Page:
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Meat supplies drop

03/12/2012 @ 2:10pm

USDA numbers were not friendly for corn Friday. Trade was looking for a slight reduction of corn carryout but instead the USDA simply left US carryout alone. That carryout translates to a May corn price of 640 which works well with Friday’s final trade of 642 3/4. Total world stocks fell slightly down to 124.530 million tonnes. Trade was expecting more than that but it was a slight reduction in all. Given that May finished at a price very close to what the carryout suggested, it can be said that corn followed the report accordingly. There was a large scale bounce to start the session which certainly appeared to be fund buying. We say that due to the scale, timing and the fact corn was one of many commodities to suddenly bounce Friday. There were rumors of China buying corn again Friday, but we have no reason to believe those rumors just yet. Old crop traded as expected which helped to pull the new crop up slightly. As mentioned previously, we do look for the December corn to drift lower from here leading into the March 30th acreage report. As of right now, it looks like a change in weather forecasts or more fund-buying could offer support to slow or prevent this grind lower. Through all of the fund buying we saw December hit a high of 658 which is appropriate as once again it failed to bounce to previous highs of 575. Any area in the high 560’s to anywhere in the 570’s continues to be an attractive sell/hedge level for new crop.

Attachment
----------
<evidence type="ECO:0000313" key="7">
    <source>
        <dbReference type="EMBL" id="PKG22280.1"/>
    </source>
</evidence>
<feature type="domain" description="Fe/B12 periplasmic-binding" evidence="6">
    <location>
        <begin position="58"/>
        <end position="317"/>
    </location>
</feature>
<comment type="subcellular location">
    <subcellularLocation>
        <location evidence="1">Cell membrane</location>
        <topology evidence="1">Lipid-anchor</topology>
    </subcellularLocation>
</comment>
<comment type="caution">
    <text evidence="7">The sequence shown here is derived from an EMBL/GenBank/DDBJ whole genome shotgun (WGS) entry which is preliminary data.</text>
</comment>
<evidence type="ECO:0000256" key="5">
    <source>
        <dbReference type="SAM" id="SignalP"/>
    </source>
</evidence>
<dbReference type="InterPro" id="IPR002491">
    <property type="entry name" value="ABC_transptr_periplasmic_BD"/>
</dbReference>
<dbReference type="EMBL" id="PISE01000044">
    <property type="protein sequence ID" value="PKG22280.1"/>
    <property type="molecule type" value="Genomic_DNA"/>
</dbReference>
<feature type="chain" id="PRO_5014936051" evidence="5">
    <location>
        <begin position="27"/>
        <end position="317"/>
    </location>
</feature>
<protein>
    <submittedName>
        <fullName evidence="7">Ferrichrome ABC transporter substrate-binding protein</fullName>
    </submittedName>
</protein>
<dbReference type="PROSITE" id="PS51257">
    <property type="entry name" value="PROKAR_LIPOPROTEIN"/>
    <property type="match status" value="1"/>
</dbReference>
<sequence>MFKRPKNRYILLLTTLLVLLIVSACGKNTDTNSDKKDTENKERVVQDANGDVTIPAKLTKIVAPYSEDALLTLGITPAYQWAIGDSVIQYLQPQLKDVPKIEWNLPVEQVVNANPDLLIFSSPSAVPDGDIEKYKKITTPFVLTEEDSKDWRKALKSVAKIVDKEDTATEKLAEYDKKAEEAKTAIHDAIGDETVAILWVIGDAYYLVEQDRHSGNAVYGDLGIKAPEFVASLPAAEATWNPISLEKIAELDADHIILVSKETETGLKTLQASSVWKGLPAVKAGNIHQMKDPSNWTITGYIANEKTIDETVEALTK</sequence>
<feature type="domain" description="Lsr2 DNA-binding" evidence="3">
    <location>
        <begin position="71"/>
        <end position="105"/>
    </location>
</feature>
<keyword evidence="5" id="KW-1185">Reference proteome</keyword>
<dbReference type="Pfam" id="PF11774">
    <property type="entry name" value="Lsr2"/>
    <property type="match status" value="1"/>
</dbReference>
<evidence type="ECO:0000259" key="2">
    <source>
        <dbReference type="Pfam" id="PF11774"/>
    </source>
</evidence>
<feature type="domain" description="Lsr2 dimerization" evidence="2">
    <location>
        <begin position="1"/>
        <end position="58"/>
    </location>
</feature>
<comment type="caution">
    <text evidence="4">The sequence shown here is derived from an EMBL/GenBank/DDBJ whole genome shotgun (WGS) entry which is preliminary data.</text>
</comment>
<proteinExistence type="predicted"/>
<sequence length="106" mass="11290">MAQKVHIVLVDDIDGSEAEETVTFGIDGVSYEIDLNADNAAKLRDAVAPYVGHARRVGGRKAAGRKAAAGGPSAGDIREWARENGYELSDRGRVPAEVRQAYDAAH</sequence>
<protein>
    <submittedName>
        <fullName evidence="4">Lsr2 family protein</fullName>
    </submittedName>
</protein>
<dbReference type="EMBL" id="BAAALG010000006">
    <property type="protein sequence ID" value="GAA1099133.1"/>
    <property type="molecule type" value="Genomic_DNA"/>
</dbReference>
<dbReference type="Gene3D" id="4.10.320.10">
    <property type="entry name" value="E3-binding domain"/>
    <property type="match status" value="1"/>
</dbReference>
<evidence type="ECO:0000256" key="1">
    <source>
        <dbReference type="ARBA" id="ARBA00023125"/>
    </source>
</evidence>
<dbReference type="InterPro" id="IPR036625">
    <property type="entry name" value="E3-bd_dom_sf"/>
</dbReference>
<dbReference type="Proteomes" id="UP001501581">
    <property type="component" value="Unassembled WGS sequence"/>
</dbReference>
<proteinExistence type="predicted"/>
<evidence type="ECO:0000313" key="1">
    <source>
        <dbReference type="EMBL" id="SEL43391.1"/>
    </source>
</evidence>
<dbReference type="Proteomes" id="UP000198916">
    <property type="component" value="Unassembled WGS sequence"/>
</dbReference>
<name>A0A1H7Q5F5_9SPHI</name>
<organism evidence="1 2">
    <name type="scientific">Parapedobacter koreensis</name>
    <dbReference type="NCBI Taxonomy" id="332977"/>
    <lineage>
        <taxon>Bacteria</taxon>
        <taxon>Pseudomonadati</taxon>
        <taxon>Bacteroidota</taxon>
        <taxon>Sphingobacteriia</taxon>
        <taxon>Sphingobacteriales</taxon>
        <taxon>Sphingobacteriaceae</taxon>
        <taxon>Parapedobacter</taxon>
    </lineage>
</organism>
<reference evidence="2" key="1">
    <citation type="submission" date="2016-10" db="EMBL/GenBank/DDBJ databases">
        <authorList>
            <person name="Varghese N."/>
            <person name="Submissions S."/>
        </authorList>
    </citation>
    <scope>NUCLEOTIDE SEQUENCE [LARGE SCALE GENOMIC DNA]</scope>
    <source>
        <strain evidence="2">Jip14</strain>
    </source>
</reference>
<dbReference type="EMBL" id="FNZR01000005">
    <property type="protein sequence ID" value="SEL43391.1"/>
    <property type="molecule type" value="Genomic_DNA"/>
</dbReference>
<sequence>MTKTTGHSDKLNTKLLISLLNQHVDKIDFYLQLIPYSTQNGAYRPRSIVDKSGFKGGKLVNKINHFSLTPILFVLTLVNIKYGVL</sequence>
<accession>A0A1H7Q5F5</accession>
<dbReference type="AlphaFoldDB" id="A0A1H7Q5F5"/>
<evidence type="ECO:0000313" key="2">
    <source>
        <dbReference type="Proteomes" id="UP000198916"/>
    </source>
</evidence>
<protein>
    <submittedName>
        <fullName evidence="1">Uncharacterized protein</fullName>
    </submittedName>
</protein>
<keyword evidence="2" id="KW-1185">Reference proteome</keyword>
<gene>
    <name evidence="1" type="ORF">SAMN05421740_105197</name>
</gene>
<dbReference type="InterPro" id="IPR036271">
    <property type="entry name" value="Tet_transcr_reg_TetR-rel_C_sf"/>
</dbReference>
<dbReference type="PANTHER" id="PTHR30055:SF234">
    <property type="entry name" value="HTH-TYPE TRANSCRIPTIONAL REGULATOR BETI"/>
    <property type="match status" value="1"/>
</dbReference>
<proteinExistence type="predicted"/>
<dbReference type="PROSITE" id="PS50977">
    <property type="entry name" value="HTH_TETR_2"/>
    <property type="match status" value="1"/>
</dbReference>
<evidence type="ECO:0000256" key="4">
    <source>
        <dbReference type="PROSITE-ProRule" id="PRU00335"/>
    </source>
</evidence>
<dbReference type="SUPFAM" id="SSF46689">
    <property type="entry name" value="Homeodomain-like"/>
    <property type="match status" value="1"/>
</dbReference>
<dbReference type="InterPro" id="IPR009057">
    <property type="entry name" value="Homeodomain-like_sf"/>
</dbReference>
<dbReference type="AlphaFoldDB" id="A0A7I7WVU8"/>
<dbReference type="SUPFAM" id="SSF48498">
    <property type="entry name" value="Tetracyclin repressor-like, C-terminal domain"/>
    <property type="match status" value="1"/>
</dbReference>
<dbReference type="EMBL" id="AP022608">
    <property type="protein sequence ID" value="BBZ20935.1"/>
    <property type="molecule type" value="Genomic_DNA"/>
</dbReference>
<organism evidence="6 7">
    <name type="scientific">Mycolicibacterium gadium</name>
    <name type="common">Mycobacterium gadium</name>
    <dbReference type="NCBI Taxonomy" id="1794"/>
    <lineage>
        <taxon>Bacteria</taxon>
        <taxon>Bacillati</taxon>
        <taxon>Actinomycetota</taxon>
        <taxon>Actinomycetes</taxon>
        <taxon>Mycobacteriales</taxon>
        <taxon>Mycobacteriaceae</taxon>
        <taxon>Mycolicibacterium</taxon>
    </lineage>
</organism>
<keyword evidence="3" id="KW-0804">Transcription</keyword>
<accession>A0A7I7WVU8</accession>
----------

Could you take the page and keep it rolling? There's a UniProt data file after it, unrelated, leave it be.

Chinese Purchases: The last announced sale of US corn to China was the morning of February 23. That sale was likely wrapped up using the closing price on the 22nd of 641.


Working trades:

  • (2/15) Sold April 640 straddle at 35, risk to 50, objective 0 or at option expiration. Closed 24 1/2.
  • (2/28) Sold April 660 calls at 12, risk to 22, objective 0 or at option expiration. Closed 6.


Live Cattle Fundamentals


The meat industry has an awkward way of matching supplies against demand. It more or less supplies a perishable product to the market and afterwards asks whether consumers liked that amount or not. The signaling mechanism for consumers on their appetite for it is price. The meat balance sheet is a little different than grains. We are not looking at the amount “left over” but at the amount consumers used in a period of time and the price they bought it at. Production minus net exports minus left over stocks = product supplied. As you can see here, over the past few months USDA has been increasing its estimate of supply for the consumer in 2012. It is still showing a big decline versus last year, just not as much of a drop. The bulk of this year’s decline will be in the second half of the year. Q3 beef production is seen 4.7% lower while USDA’s Q4 production estimate shows 7.1% lower than last year. The meat industry’s awkward way of supplying demand really hurts when it supplies too much. In this year’s case, and next year’s too, we will see a mad scramble for the few supplies available. For the short term, hold hedges applied on Monday’s 127.27 open. We may have a moderate rebound later this month but the general trend of falling from spring into summer should hold. For later 2012 contracts we remain extremely bullish…

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